Unable to attend this event? No worries! Click here to stay updated on future events, and to see information about our previous events. For any questions regarding these symposiums, please contact garrettmintz@ambition-in-motion.com



Mon 9 October 2023
Conflicting interests are unavoidable within an organization. Although challenging, aligning conflicting interests is necessary for effective decision-making. Executives and shareholders all tend to have the common objective of company success, however, each individual may have a different set of criteria and incentives that determine what constitutes success. Recognizing these differences in interests to promote success, is important when navigating a situation in which there are many conflicting interests at hand.

Examples of conflicts that arise from parties with competing incentives include: 
  • Sales teams only receiving their commission checks once a client has been onboarded by the onboarding team and the onboarding team wanting to be thorough in the client onboarding processes. The onboarding team is incentivized to be thorough while the sales team wants to get their commission as quickly as possible. 
  • Customer success teams receiving feedback from clients in terms of what technological features need to be created to best support the client and then disseminating that information to the technology team and ask the technology team to prioritize this feedback. The tech team is incentivized to complete the tasks on their roadmap and the customer success team is incentivized to keep the client. By adding a new task on the tech team’s plate, they now have to figure out where this goes in priority order compared to their other tasks while the customer success team thinks it should be their number one priority.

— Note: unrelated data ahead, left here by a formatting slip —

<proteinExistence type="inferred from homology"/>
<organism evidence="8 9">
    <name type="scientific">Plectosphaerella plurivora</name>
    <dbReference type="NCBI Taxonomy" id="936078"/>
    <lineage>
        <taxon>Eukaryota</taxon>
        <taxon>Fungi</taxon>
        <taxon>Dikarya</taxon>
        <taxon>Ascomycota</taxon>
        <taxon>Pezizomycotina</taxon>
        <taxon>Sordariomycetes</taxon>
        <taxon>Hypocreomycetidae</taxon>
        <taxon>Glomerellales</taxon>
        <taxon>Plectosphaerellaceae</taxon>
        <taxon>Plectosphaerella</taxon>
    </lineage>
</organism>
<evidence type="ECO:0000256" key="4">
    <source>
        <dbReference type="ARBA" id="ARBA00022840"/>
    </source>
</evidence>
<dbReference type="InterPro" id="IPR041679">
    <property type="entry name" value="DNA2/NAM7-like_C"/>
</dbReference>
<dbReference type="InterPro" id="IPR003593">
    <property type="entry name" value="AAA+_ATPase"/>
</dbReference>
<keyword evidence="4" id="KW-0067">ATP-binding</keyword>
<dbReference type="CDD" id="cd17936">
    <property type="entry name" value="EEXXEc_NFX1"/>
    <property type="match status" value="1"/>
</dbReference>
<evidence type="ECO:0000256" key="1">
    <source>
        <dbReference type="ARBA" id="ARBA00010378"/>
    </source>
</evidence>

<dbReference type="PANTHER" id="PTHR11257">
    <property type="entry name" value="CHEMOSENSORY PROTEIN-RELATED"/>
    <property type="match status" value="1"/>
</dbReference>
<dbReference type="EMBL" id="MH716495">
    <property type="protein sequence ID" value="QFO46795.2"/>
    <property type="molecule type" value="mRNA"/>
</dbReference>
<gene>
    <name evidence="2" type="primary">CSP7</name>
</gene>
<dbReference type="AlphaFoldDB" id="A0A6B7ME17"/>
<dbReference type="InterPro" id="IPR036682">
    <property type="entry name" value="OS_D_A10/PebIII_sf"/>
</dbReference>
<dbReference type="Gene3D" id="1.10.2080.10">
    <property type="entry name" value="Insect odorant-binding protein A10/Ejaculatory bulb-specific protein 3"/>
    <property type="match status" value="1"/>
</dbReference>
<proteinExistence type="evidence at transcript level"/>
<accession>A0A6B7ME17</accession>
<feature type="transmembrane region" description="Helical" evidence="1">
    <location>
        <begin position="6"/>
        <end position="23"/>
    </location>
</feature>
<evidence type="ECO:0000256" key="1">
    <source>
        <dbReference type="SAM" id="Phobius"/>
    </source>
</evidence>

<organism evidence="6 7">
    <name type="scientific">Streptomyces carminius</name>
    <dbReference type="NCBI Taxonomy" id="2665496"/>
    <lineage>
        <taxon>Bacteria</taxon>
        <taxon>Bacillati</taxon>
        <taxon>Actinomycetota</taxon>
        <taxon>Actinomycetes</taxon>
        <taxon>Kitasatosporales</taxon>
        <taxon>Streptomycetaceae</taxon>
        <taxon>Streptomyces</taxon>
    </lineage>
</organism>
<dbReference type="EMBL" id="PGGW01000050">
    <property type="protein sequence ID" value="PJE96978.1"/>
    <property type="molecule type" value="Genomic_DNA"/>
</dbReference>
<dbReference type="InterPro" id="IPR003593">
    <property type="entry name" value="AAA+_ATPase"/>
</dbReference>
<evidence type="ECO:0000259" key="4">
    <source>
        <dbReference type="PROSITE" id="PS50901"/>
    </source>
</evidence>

Steps to approach conversations when parties have conflicting interests include: 

  1. Create a flexible strategy 
It is important to recognize personal company goals and strategies that will be used to achieve them prior to meeting with others to discuss future initiatives. This self-reflection period ensures that all ideas are articulated clearly in this environment with differing interests. After developing goals and implementation strategies,  it is important to identify areas of flexibility within these strategies. Even when plans are thoroughly suited to achieve personal goals for the company, it is likely that there will be areas that require adaptation to best incorporate the perspectives of others. 

2. Define and understand each party's interest 
Prior to or at the beginning of a meeting it is important for each party to articulate their interests. Creating this understanding early on will allow everyone to have some common ground and know why others' interests are a certain way. Certain factors may contribute to these interests, such as organizational policies, deadlines, or resources that are applicable specifically to an individual's role. Being conscious of these different parameters for other's decision-making will encourage a more empathetic environment. 

3. Develop open communication and active listening
Respectful communication is pivotal when managing conflicting viewpoints. Creating open communication will allow for clarification of ideas, voicing concerns, and considering other perspectives in order to formulate the most effective solutions. Open communication also consists of encouraging everyone to contribute. If someone hasn’t contributed much to the group discussion, invite them to share their ideas to ensure everyone is on the same page. 

During the discussion, be mindful of utilizing active listening habits. Taking notes (if appropriate), providing nonverbal cues, and maintaining eye contact is incredibly important in signaling to others that their contributions to the conversation are valued. Failure to actively listen to others may prevent them from being receptive to ideas later shared. 
 
4. Identify shared goals 
To unify a group, it is helpful to recognize what commonalities exist. Within an organization, everyone tends to have similar hopes for future success for the organization as a whole. While the methods to achieve this success may vary, articulating this common goal can help emphasize that everyone is doing their best to fulfill this shared purpose. 

5. Compromise 
Being willing to be flexible and negotiate can help to manage these differing interests. Sticking to a rigid predetermined set of demands will only lead to a stand-still. Compromising on aspects of a plan demonstrates to others that collaboration can help achieve the best possible solutions for all parties.